“From day one, compliance has been our mantra,” he added. “When we started, our owners were industry executives who had deep experience in operating clinical laboratories and they wanted to build a solid company that would last.

“As one example, we did not over-test,” stated Costantino. “Also, of course, we had a compliance policy, a compliance officer, and ongoing monitoring of operations so that compliance became part of our culture.”

Such a focus has not been come without cost. “Our compliance program has caused us to turn away business at times, because there are things we won’t do,” he explained. “Our compliance program has influenced the culture as well. The benefit is good employee retention because everyone understands the culture we pursue, buys into it, and are proud to work here.”

Looking Ahead

For Costantino, the deal was attractive because ACM Global wants to make DrugScan its toxicology center of excellence, which will allow the lab to continue to grow, he said. “We’ve always been in a growth mode, going from fewer than 30 some employees in 2008 to about 180 now,” he said.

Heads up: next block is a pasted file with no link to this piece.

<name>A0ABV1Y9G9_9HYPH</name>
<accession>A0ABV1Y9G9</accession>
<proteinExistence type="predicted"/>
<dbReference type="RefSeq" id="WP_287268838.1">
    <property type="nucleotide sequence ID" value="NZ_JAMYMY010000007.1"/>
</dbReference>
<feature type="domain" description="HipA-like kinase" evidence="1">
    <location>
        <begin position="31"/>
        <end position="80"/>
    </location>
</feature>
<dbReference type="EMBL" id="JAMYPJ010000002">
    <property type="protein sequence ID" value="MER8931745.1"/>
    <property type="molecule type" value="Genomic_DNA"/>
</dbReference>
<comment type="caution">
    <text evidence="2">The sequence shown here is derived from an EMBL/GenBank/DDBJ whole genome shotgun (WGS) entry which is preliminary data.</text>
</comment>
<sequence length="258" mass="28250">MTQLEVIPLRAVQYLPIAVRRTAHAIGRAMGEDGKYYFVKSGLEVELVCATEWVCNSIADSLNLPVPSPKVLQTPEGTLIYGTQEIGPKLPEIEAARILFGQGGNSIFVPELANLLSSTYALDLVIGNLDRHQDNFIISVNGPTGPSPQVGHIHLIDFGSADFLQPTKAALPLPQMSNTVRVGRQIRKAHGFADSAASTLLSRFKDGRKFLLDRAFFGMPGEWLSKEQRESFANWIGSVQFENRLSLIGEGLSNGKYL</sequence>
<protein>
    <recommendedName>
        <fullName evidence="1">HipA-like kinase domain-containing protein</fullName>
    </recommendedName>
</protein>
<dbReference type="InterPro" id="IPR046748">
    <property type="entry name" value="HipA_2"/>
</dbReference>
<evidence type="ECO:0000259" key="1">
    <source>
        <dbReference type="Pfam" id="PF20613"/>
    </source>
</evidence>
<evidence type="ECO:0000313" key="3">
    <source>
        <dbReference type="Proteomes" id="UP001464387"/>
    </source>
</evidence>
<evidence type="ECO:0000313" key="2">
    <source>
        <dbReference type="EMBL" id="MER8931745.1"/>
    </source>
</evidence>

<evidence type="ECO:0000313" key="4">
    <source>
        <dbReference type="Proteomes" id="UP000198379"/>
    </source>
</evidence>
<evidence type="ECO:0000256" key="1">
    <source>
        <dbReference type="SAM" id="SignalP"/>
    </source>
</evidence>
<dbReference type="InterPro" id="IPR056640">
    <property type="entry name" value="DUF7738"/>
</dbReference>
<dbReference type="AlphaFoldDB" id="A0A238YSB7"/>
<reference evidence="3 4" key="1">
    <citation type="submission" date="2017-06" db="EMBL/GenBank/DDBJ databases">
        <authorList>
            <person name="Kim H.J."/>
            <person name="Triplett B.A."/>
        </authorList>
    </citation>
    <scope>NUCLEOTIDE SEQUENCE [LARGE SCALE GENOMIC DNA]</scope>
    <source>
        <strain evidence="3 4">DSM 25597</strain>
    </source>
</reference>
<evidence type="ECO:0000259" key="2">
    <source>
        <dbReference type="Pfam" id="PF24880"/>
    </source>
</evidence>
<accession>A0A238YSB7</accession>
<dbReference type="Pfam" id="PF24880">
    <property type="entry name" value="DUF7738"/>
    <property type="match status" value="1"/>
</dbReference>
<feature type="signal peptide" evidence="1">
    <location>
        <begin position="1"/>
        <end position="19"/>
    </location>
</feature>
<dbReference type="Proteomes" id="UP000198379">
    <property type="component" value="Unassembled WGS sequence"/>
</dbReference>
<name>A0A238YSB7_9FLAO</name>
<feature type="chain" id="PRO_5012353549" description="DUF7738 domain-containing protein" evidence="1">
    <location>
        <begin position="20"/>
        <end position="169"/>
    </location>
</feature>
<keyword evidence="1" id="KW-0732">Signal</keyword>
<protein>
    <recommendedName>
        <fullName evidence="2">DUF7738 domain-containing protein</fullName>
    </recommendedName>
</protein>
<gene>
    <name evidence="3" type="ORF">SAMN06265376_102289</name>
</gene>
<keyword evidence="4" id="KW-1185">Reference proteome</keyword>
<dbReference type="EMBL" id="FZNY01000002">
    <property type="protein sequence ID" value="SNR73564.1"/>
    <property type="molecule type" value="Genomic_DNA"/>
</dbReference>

“During that same time, our revenue increased more than five-fold,” he said. “With an infusion of capital from our new owners, we expect to increase test volume. In turn, that creates stability for our employees.

“That new capital will allow us to build out the space we have here and add new lab equipment,” he explained. “Another factor that will help is that ACM Global has significant inroads into various types of toxicology customers. We also expect there to be an expansion in the number of sales reps at DrugScan and ACM. That will allow us to capitalize on the opportunities in the clinical toxicology market.”

It is unusual to have a clinical laboratory company owned by an integrated healthcare system wanting to expand its geographical reach with toxicology testing services. This makes Drugscan an interesting lab company to watch.

Contact Anthony Costantino at 267-960-3400 or Anthony.Costantino@drugscan.com.